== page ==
- Willingness to change
Assuming you get valuable feedback and action items from your conversation, you’re going to have to do something about it. If you don’t, you jeopardize your relationship with your employee. They may even tell other employees, “Yeah I told them about it, but they didn’t do anything. It’s not worth it. They don’t listen.” If your employee tells you what they need and you don’t deliver (or at least close the loop on why you can’t deliver) then you might just be hastening their departure.
When should I conduct a stay interview?
With everyone so busy, there’s never a good time, is there? So I’ll tell you about some times to avoid.
- Don’t do this during your typical performance evaluation cycle, because you don’t want to get these activities confused. Remember, this is not a performance conversation.
- Avoid the busiest times for both you and your employee. This is a time to be contemplative together – if you’re both rushing back to the “real work,” then this conversation might get lost in the shuffle.
- I wouldn’t be an HR person if I didn’t say this: don’t have a stay interview over Happy Hour. Actually, please don’t have any meaningful conversations with your employees during Happy Hour – trust me, it rarely ends well.
That said, don’t put it off. Find the time. Make it happen.
How do I have the conversation?
If you’ve never conducted a stay interview before, it might feel awkward. Think of it this way, though: you’re genuinely curious about your employee and what will keep them working for you. If you come from a place of interest, curiosity, and empathy, it’s hard to go wrong.
Be transparent, and introduce what you’re doing before you send the invite. Send them the questions in advance, so they have time to think and process. When you meet, you might want to start the conversation with something like:
“I set up this time with you because you’re a fantastic employee. I want you to be happy working here, and think of it as a place you can grow and develop. So today I want to have a conversation and ask you some questions to help me support that growth the best I can, does that sound ok to you?”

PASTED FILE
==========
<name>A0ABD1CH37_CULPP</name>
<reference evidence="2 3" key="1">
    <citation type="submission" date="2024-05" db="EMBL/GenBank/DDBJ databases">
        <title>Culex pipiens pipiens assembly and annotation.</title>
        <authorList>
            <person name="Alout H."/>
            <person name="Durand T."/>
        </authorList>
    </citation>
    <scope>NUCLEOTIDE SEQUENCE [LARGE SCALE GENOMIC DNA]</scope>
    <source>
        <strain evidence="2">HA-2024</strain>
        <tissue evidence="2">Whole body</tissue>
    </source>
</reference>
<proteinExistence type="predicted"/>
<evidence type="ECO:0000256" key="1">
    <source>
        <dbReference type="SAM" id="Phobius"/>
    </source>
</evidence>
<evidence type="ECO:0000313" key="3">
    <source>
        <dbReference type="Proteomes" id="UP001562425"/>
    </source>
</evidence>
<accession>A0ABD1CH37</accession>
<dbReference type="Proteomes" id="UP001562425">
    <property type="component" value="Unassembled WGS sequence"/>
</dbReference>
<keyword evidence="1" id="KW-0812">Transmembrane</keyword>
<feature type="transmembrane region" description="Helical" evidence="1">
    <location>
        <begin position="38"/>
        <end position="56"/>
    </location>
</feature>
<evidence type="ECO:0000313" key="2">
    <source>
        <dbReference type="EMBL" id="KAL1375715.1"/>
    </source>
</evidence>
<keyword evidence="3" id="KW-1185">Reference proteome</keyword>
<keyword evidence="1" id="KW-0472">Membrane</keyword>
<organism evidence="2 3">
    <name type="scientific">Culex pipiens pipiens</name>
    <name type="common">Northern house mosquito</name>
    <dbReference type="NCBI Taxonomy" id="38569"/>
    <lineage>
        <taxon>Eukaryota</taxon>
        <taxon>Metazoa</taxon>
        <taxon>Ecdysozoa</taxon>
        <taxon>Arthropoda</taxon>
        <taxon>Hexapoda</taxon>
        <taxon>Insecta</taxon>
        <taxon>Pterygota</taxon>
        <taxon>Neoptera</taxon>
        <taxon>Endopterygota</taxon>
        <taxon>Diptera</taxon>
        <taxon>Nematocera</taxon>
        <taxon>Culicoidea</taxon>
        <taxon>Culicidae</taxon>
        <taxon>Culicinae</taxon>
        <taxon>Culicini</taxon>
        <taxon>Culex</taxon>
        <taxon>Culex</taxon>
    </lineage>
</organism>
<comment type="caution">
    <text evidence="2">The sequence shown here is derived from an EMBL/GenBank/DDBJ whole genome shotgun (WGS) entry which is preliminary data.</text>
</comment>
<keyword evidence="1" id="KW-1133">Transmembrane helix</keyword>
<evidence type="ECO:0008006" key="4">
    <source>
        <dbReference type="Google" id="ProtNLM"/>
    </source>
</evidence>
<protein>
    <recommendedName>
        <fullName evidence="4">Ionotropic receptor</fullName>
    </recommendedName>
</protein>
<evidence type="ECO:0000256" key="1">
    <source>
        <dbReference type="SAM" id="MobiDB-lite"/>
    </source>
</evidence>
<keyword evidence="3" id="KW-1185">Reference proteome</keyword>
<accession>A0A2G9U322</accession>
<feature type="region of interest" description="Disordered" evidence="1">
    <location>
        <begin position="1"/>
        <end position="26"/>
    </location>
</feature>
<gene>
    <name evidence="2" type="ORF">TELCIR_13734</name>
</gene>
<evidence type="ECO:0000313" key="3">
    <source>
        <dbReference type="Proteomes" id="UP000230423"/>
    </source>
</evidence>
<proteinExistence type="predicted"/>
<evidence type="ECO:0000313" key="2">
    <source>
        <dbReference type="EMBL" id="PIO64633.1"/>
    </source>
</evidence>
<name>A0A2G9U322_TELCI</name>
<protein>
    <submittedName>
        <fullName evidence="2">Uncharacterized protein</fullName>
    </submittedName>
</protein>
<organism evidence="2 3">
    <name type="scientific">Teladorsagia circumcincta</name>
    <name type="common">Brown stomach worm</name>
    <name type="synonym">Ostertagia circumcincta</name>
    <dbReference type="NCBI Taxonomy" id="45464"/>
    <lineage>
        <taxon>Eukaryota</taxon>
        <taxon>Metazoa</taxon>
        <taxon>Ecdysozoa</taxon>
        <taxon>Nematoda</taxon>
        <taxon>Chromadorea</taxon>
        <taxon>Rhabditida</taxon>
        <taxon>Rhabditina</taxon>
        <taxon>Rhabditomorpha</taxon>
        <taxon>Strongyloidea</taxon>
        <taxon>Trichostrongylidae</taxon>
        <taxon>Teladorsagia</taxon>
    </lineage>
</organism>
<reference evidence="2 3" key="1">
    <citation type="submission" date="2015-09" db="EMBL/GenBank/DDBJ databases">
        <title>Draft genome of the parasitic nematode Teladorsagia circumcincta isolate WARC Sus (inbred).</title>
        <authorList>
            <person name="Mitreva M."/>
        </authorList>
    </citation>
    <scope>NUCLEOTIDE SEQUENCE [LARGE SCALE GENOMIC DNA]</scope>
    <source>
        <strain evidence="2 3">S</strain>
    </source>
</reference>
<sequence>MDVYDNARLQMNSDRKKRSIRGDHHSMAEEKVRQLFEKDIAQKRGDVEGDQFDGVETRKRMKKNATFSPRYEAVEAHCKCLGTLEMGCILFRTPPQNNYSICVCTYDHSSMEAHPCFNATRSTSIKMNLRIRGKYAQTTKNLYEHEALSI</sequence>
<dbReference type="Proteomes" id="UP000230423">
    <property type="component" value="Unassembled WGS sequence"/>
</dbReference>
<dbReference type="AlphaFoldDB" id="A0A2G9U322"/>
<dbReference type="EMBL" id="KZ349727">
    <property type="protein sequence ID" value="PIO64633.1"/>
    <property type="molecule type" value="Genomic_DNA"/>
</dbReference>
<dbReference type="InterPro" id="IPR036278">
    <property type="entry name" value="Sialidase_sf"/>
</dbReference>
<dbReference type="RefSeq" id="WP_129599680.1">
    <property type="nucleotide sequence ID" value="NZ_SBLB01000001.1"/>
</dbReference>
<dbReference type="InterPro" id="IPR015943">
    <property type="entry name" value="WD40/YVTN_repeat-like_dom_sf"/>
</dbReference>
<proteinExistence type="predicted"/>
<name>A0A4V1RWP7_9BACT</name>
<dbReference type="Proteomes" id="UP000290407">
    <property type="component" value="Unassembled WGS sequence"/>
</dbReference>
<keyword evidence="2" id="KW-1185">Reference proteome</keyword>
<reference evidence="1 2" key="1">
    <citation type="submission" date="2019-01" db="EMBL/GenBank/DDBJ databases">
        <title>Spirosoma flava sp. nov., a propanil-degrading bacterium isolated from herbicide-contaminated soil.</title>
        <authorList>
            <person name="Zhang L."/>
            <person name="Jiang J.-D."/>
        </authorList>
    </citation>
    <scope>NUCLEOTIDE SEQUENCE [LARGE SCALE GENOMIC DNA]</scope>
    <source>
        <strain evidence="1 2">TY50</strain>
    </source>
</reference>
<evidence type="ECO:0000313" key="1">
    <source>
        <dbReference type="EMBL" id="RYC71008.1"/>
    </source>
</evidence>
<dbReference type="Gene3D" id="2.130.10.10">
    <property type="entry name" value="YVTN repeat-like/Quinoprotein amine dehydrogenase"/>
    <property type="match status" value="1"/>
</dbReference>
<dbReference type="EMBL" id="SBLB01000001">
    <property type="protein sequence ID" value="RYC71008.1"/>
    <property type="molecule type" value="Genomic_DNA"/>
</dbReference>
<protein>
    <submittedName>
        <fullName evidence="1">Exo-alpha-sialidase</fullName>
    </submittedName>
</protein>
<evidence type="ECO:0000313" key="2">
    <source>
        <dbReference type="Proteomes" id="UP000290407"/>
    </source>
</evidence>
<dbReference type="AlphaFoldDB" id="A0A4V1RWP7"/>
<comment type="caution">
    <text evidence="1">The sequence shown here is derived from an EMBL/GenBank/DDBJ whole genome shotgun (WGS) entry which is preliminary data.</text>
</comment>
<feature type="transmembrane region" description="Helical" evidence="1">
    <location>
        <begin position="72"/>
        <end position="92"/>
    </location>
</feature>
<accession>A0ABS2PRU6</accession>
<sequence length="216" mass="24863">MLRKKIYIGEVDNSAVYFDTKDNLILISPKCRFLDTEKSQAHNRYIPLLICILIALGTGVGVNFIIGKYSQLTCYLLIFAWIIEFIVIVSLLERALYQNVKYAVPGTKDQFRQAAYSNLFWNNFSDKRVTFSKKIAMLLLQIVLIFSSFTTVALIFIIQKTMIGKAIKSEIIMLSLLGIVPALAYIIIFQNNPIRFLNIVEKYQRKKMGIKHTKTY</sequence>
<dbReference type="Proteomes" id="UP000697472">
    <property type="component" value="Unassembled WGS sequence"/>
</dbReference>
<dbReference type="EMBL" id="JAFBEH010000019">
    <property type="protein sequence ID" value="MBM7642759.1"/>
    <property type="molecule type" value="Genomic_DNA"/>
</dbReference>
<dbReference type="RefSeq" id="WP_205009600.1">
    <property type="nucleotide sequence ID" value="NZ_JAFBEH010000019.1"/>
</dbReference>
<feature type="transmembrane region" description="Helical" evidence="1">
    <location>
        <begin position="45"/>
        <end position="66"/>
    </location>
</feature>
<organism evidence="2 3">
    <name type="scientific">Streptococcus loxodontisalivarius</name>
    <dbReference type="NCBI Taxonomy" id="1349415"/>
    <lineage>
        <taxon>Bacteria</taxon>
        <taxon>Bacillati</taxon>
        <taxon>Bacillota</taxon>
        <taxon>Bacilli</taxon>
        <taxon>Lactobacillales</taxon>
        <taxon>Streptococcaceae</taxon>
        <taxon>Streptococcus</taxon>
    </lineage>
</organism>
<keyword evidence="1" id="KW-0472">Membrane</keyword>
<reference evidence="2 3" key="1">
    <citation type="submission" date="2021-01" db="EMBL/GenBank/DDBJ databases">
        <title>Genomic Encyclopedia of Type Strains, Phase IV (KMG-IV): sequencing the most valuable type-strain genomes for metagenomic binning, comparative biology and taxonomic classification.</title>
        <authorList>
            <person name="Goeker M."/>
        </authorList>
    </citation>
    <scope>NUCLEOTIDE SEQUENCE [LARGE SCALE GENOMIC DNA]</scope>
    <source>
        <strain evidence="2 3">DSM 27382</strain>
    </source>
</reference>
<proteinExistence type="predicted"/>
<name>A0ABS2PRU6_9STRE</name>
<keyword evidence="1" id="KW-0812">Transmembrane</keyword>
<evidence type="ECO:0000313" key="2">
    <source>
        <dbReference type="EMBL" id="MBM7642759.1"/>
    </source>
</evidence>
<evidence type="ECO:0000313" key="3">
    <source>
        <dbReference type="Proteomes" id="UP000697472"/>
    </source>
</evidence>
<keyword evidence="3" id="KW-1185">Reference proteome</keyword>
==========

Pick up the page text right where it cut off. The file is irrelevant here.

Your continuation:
If this sounds too rigid or too formal to you, consider working a couple of stay interview questions into your regular one-on-ones. This also shows that your interest in their development is a year-round commitment.
The bottom line
Stay interviews are a useful engagement tool. But, let’s be honest, they can be time consuming. Maybe it hasn’t been your management style in the past. And what if you’re already struggling with turnover? At that point, it’s time to call in a third party.
Doing this can have multiple advantages. If there is already significant turnover, the likelihood of your employees being honest with you decreases for a variety of reasons. Additionally, the problem might be something you’re doing, and your employees might not be able to tell you that to your face.
Finally, a third party can recommend the appropriate approach for your situation, whether it’s one-on-one interviews, company-wide surveys, focus groups, or any combination of these excellent engagement tools.
And guess what? These are just some of the services Turning the Corner offers to our clients. We’re proud to have helped many companies and leaders reduce turnover, increase trust, psychological safety, develop flexible work policies, and build development programs. To set up a call with one of our HR experts, contact us today.